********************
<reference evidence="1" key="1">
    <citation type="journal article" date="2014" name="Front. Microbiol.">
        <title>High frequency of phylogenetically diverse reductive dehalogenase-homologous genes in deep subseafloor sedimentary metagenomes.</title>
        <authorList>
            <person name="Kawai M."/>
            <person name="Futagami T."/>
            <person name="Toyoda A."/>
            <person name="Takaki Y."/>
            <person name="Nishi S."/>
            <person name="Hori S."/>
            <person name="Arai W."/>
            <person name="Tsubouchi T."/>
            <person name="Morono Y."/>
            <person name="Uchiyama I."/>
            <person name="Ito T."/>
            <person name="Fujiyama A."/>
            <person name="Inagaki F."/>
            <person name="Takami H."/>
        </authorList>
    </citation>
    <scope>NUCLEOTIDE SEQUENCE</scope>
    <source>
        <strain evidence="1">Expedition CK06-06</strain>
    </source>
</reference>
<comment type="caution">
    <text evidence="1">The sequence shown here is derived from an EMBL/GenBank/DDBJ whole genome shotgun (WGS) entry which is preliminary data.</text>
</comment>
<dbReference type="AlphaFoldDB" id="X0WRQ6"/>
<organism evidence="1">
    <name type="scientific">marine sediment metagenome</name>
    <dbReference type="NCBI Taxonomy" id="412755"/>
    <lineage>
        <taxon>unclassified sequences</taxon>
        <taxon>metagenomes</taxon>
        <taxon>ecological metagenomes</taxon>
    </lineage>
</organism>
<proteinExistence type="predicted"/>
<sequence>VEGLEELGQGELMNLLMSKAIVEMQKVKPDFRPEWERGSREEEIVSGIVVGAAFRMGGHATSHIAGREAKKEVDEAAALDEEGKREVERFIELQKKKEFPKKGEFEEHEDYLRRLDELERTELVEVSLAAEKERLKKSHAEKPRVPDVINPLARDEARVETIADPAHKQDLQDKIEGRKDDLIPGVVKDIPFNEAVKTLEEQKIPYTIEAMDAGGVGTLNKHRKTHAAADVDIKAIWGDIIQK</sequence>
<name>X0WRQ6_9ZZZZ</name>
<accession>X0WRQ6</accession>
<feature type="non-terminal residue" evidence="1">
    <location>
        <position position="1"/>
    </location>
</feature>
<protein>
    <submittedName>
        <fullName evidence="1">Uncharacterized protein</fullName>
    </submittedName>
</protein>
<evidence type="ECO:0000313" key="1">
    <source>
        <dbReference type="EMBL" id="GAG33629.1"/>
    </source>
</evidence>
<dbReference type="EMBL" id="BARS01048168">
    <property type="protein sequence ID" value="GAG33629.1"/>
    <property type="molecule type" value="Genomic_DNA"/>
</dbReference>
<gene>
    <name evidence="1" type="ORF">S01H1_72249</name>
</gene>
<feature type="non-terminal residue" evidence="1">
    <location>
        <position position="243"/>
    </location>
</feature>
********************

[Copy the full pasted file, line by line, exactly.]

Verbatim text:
<reference evidence="1" key="1">
    <citation type="journal article" date="2014" name="Front. Microbiol.">
        <title>High frequency of phylogenetically diverse reductive dehalogenase-homologous genes in deep subseafloor sedimentary metagenomes.</title>
        <authorList>
            <person name="Kawai M."/>
            <person name="Futagami T."/>
            <person name="Toyoda A."/>
            <person name="Takaki Y."/>
            <person name="Nishi S."/>
            <person name="Hori S."/>
            <person name="Arai W."/>
            <person name="Tsubouchi T."/>
            <person name="Morono Y."/>
            <person name="Uchiyama I."/>
            <person name="Ito T."/>
            <person name="Fujiyama A."/>
            <person name="Inagaki F."/>
            <person name="Takami H."/>
        </authorList>
    </citation>
    <scope>NUCLEOTIDE SEQUENCE</scope>
    <source>
        <strain evidence="1">Expedition CK06-06</strain>
    </source>
</reference>
<comment type="caution">
    <text evidence="1">The sequence shown here is derived from an EMBL/GenBank/DDBJ whole genome shotgun (WGS) entry which is preliminary data.</text>
</comment>
<dbReference type="AlphaFoldDB" id="X0WRQ6"/>
<organism evidence="1">
    <name type="scientific">marine sediment metagenome</name>
    <dbReference type="NCBI Taxonomy" id="412755"/>
    <lineage>
        <taxon>unclassified sequences</taxon>
        <taxon>metagenomes</taxon>
        <taxon>ecological metagenomes</taxon>
    </lineage>
</organism>
<proteinExistence type="predicted"/>
<sequence>VEGLEELGQGELMNLLMSKAIVEMQKVKPDFRPEWERGSREEEIVSGIVVGAAFRMGGHATSHIAGREAKKEVDEAAALDEEGKREVERFIELQKKKEFPKKGEFEEHEDYLRRLDELERTELVEVSLAAEKERLKKSHAEKPRVPDVINPLARDEARVETIADPAHKQDLQDKIEGRKDDLIPGVVKDIPFNEAVKTLEEQKIPYTIEAMDAGGVGTLNKHRKTHAAADVDIKAIWGDIIQK</sequence>
<name>X0WRQ6_9ZZZZ</name>
<accession>X0WRQ6</accession>
<feature type="non-terminal residue" evidence="1">
    <location>
        <position position="1"/>
    </location>
</feature>
<protein>
    <submittedName>
        <fullName evidence="1">Uncharacterized protein</fullName>
    </submittedName>
</protein>
<evidence type="ECO:0000313" key="1">
    <source>
        <dbReference type="EMBL" id="GAG33629.1"/>
    </source>
</evidence>
<dbReference type="EMBL" id="BARS01048168">
    <property type="protein sequence ID" value="GAG33629.1"/>
    <property type="molecule type" value="Genomic_DNA"/>
</dbReference>
<gene>
    <name evidence="1" type="ORF">S01H1_72249</name>
</gene>
<feature type="non-terminal residue" evidence="1">
    <location>
        <position position="243"/>
    </location>
</feature>